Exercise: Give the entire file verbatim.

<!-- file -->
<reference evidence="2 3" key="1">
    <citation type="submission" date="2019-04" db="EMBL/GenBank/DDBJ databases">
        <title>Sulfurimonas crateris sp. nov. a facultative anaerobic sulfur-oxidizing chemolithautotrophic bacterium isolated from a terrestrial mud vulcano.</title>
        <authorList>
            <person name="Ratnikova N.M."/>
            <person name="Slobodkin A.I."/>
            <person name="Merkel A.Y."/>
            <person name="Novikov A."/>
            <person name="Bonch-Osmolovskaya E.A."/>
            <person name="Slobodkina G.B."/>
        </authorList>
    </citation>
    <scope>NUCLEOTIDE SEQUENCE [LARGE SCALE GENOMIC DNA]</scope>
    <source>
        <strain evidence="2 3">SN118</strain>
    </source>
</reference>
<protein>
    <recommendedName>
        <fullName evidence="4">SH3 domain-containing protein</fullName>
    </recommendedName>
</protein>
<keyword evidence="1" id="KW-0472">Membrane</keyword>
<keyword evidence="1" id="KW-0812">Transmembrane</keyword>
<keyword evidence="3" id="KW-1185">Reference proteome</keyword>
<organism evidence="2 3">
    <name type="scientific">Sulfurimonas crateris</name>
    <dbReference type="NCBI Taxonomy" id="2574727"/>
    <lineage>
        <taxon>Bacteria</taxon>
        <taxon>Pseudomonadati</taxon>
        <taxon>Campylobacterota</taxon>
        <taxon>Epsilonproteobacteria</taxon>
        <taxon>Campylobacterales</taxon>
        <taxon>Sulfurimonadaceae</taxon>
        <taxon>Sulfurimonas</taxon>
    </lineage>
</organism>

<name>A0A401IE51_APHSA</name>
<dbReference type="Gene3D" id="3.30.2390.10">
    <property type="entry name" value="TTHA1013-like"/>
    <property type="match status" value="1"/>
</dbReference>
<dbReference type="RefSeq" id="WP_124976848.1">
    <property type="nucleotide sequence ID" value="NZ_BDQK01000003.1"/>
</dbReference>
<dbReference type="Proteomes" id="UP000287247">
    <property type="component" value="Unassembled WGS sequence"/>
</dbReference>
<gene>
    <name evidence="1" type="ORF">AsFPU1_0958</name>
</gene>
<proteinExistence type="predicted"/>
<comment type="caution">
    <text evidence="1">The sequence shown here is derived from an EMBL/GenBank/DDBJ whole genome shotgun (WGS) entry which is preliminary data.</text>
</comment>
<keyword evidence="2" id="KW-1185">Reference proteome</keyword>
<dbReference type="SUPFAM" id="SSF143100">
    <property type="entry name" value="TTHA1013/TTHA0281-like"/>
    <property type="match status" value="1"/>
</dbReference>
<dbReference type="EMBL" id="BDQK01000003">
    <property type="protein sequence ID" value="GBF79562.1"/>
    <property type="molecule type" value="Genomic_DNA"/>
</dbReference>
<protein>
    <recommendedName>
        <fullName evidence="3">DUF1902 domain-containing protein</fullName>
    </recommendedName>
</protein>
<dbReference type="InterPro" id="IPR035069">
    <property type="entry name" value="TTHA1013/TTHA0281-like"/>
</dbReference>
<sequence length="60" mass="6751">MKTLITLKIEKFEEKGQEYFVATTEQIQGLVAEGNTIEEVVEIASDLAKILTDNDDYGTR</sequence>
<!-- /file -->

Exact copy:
<reference evidence="2 3" key="1">
    <citation type="submission" date="2019-04" db="EMBL/GenBank/DDBJ databases">
        <title>Sulfurimonas crateris sp. nov. a facultative anaerobic sulfur-oxidizing chemolithautotrophic bacterium isolated from a terrestrial mud vulcano.</title>
        <authorList>
            <person name="Ratnikova N.M."/>
            <person name="Slobodkin A.I."/>
            <person name="Merkel A.Y."/>
            <person name="Novikov A."/>
            <person name="Bonch-Osmolovskaya E.A."/>
            <person name="Slobodkina G.B."/>
        </authorList>
    </citation>
    <scope>NUCLEOTIDE SEQUENCE [LARGE SCALE GENOMIC DNA]</scope>
    <source>
        <strain evidence="2 3">SN118</strain>
    </source>
</reference>
<protein>
    <recommendedName>
        <fullName evidence="4">SH3 domain-containing protein</fullName>
    </recommendedName>
</protein>
<keyword evidence="1" id="KW-0472">Membrane</keyword>
<keyword evidence="1" id="KW-0812">Transmembrane</keyword>
<keyword evidence="3" id="KW-1185">Reference proteome</keyword>
<organism evidence="2 3">
    <name type="scientific">Sulfurimonas crateris</name>
    <dbReference type="NCBI Taxonomy" id="2574727"/>
    <lineage>
        <taxon>Bacteria</taxon>
        <taxon>Pseudomonadati</taxon>
        <taxon>Campylobacterota</taxon>
        <taxon>Epsilonproteobacteria</taxon>
        <taxon>Campylobacterales</taxon>
        <taxon>Sulfurimonadaceae</taxon>
        <taxon>Sulfurimonas</taxon>
    </lineage>
</organism>

<name>A0A401IE51_APHSA</name>
<dbReference type="Gene3D" id="3.30.2390.10">
    <property type="entry name" value="TTHA1013-like"/>
    <property type="match status" value="1"/>
</dbReference>
<dbReference type="RefSeq" id="WP_124976848.1">
    <property type="nucleotide sequence ID" value="NZ_BDQK01000003.1"/>
</dbReference>
<dbReference type="Proteomes" id="UP000287247">
    <property type="component" value="Unassembled WGS sequence"/>
</dbReference>
<gene>
    <name evidence="1" type="ORF">AsFPU1_0958</name>
</gene>
<proteinExistence type="predicted"/>
<comment type="caution">
    <text evidence="1">The sequence shown here is derived from an EMBL/GenBank/DDBJ whole genome shotgun (WGS) entry which is preliminary data.</text>
</comment>
<keyword evidence="2" id="KW-1185">Reference proteome</keyword>
<dbReference type="SUPFAM" id="SSF143100">
    <property type="entry name" value="TTHA1013/TTHA0281-like"/>
    <property type="match status" value="1"/>
</dbReference>
<dbReference type="EMBL" id="BDQK01000003">
    <property type="protein sequence ID" value="GBF79562.1"/>
    <property type="molecule type" value="Genomic_DNA"/>
</dbReference>
<protein>
    <recommendedName>
        <fullName evidence="3">DUF1902 domain-containing protein</fullName>
    </recommendedName>
</protein>
<dbReference type="InterPro" id="IPR035069">
    <property type="entry name" value="TTHA1013/TTHA0281-like"/>
</dbReference>
<sequence length="60" mass="6751">MKTLITLKIEKFEEKGQEYFVATTEQIQGLVAEGNTIEEVVEIASDLAKILTDNDDYGTR</sequence>